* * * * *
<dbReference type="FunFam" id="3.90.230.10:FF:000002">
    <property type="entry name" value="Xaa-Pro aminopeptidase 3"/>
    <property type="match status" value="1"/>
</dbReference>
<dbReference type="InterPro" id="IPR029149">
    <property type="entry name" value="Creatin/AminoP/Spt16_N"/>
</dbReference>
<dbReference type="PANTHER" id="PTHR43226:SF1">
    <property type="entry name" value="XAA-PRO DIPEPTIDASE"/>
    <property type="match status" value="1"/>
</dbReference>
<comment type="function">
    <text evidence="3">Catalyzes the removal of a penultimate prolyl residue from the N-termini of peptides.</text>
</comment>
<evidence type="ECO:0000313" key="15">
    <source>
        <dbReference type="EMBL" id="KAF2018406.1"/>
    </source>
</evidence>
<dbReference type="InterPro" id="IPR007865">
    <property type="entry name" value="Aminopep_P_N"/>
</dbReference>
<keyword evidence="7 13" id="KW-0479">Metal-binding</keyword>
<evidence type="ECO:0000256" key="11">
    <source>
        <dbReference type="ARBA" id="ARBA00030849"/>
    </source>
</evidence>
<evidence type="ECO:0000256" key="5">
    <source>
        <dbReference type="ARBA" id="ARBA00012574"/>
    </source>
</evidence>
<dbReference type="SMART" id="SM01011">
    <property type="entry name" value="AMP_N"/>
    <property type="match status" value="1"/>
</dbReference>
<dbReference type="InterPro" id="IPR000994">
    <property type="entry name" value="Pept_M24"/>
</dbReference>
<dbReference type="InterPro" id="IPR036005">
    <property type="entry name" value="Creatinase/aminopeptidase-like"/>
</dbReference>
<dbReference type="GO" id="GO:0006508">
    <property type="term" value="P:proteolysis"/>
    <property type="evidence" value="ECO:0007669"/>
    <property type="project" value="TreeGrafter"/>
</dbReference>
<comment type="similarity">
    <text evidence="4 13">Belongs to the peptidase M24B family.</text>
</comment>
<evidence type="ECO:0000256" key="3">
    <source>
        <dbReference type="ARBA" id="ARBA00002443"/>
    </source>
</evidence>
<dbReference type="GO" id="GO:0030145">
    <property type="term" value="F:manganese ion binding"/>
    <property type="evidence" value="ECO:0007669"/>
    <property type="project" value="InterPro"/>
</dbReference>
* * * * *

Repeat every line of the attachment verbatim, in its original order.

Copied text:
<dbReference type="FunFam" id="3.90.230.10:FF:000002">
    <property type="entry name" value="Xaa-Pro aminopeptidase 3"/>
    <property type="match status" value="1"/>
</dbReference>
<dbReference type="InterPro" id="IPR029149">
    <property type="entry name" value="Creatin/AminoP/Spt16_N"/>
</dbReference>
<dbReference type="PANTHER" id="PTHR43226:SF1">
    <property type="entry name" value="XAA-PRO DIPEPTIDASE"/>
    <property type="match status" value="1"/>
</dbReference>
<comment type="function">
    <text evidence="3">Catalyzes the removal of a penultimate prolyl residue from the N-termini of peptides.</text>
</comment>
<evidence type="ECO:0000313" key="15">
    <source>
        <dbReference type="EMBL" id="KAF2018406.1"/>
    </source>
</evidence>
<dbReference type="InterPro" id="IPR007865">
    <property type="entry name" value="Aminopep_P_N"/>
</dbReference>
<keyword evidence="7 13" id="KW-0479">Metal-binding</keyword>
<evidence type="ECO:0000256" key="11">
    <source>
        <dbReference type="ARBA" id="ARBA00030849"/>
    </source>
</evidence>
<evidence type="ECO:0000256" key="5">
    <source>
        <dbReference type="ARBA" id="ARBA00012574"/>
    </source>
</evidence>
<dbReference type="SMART" id="SM01011">
    <property type="entry name" value="AMP_N"/>
    <property type="match status" value="1"/>
</dbReference>
<dbReference type="InterPro" id="IPR000994">
    <property type="entry name" value="Pept_M24"/>
</dbReference>
<dbReference type="InterPro" id="IPR036005">
    <property type="entry name" value="Creatinase/aminopeptidase-like"/>
</dbReference>
<dbReference type="GO" id="GO:0006508">
    <property type="term" value="P:proteolysis"/>
    <property type="evidence" value="ECO:0007669"/>
    <property type="project" value="TreeGrafter"/>
</dbReference>
<comment type="similarity">
    <text evidence="4 13">Belongs to the peptidase M24B family.</text>
</comment>
<evidence type="ECO:0000256" key="3">
    <source>
        <dbReference type="ARBA" id="ARBA00002443"/>
    </source>
</evidence>
<dbReference type="GO" id="GO:0030145">
    <property type="term" value="F:manganese ion binding"/>
    <property type="evidence" value="ECO:0007669"/>
    <property type="project" value="InterPro"/>
</dbReference>